1. I’m glad you liked the analogy! I used to shudder when my publisher sent me emails asking me what I was doing to market my books. Now I can hardly wait to let my monster out of the closet every time another book debuts!

    1. Good luck with your own plan of attack, Carrie. I’ve found that the more I talk about marketing with others (and not just authors, either, but store managers and even deli owners!), the more I learn about cool ideas that are fun and productive. You just have to take that first step, and then another, and another…

  1. When I first learned that when (if?) I get my book published I would be responsible for the majority of its marketing I cringed. The more I learn the more I remember why I didn’t study business in college. This isn’t fun.

    You’re approach seems much more palatable, though. Thanks so much for the advice!

    1. Ann, I still cringe when I think of my writing as a business – I avoided business courses in school, too! I practice a bit of denial on that count – I focus on my writing as God’s gift to me, and since I love to share gifts, I think of marketing as the way to share. If I think of marketing as essential business behavior, I want to climb into the closet with the monster and never come back out!

  2. Nice metaphor. The Marketing Monster is tamed when we call him out and place him under the authority of our Master Marketing Planner. If God is for us, who can be against us? But hiding and hoping God will do all the work doesn’t change anything. We can slay the Marketing Monster only when we use the modern weapons our Planner places in our arsenal. Your practical ideas are perfect strategies. Thanks for the reminders.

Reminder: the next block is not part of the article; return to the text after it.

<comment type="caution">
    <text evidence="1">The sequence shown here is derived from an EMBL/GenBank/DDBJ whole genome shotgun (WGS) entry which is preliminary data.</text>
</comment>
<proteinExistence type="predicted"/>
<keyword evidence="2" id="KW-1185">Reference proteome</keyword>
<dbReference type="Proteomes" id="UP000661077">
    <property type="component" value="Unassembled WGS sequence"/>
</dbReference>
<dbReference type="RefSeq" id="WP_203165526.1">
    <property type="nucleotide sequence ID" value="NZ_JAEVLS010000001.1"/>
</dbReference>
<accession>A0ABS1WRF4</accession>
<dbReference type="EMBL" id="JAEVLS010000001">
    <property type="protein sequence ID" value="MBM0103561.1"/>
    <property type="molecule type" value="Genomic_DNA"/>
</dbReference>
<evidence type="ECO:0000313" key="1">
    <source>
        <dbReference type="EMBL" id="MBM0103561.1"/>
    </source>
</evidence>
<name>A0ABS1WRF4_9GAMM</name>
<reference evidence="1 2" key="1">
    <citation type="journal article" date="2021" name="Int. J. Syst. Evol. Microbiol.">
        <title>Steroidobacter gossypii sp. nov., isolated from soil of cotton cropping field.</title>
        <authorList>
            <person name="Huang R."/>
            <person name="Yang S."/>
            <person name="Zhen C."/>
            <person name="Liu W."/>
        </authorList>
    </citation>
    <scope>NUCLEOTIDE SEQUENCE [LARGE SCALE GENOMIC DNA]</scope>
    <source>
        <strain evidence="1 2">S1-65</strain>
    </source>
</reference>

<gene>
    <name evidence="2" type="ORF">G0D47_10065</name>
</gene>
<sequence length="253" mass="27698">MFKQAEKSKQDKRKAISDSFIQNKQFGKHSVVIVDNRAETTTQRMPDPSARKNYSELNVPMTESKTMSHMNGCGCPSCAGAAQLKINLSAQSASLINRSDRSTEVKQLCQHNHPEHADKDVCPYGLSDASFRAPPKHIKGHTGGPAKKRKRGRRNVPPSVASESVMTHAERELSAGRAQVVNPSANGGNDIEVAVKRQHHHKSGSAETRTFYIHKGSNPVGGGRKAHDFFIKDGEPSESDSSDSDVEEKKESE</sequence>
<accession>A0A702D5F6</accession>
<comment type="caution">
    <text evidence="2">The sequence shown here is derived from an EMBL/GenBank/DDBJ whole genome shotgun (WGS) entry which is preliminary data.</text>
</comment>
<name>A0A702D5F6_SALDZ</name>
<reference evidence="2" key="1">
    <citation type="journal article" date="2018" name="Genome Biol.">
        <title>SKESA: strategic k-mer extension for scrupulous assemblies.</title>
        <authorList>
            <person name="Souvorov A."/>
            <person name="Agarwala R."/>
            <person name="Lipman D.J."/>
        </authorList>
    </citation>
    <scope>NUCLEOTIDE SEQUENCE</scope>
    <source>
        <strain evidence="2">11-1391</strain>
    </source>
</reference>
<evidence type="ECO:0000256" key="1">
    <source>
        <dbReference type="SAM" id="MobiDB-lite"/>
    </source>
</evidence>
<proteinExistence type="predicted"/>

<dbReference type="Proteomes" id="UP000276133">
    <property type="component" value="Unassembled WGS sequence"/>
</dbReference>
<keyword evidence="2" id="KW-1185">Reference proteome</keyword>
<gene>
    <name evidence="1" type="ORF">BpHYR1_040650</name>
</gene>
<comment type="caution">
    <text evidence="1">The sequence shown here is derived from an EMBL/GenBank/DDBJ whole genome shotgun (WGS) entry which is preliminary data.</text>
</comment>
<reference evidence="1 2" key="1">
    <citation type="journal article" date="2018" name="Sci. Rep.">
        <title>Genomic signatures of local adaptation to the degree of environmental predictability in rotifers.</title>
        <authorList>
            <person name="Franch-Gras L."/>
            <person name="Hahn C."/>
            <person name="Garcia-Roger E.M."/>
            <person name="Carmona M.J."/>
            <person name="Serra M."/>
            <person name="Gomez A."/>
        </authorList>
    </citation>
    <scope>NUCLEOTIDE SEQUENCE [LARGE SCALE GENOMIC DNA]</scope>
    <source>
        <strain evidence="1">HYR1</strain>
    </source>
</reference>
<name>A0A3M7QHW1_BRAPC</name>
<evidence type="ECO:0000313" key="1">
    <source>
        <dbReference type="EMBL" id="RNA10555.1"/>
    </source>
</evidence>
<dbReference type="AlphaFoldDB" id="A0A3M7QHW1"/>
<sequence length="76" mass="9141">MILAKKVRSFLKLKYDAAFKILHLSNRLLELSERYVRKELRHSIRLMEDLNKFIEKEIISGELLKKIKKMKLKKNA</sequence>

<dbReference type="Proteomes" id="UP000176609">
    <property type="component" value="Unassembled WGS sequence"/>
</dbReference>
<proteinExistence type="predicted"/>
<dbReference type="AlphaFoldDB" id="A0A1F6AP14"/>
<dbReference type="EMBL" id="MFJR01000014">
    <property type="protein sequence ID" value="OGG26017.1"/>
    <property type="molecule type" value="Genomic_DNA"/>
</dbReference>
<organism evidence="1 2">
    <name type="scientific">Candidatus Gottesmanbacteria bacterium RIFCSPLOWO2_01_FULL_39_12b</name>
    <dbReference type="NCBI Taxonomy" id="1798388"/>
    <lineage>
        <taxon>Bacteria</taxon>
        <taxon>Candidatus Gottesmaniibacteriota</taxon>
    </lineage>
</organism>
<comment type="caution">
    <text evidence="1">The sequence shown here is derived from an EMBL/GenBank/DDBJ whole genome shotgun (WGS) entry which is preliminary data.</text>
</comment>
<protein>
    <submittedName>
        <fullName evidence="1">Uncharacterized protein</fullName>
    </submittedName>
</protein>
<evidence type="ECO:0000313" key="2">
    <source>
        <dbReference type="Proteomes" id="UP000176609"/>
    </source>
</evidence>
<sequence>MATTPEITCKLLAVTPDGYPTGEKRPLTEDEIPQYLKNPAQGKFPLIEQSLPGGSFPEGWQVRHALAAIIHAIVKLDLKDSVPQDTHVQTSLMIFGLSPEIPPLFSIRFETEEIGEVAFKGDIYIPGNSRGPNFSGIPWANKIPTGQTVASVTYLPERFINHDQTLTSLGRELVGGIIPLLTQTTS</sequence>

1. Anita, sometimes I think naming the fear is half the battle, don’t you? It’s not so scary once we can name it and visualize it and begin to develop a strategy to approach it and use it. Empowerment is so critical for a writer’s success.

  3. Love the analogy! It’s important to remember that “It’s Your Monster”. Something that can be tamed and controlled appropriately.

    You should write a post targeting the people that want to venture into the scary world of book marketing from a professional standpoint. Basically people like me lol.

  4. I don’t know anything about doing it as a professional! But I heard from an acquaintance once that it’s a lot of driving around in cars and holding up name signs at the airport. Gee, I drove my kids to sports for years, so maybe I am qualified…Glad you liked the post!

    1. You’re really good at this, Janalyn! Your monster must be so well trained not to eat up your writing time. That’s the part I’m still working on – I could spend all day tossing it bites, but when I want to go write, my monster begs for more. And I’m such a sucker for a monster…

  5. I love your attitude. For a long time I shunned the idea of tooting my own horn. Several months ago I started think differently about marketing, seeing it as a welcome challenge and “fun” instead of a monster to be feared.

    I took notes on your post, adding them to my growing list of ways to tackle the beast. 🙂 Thank you.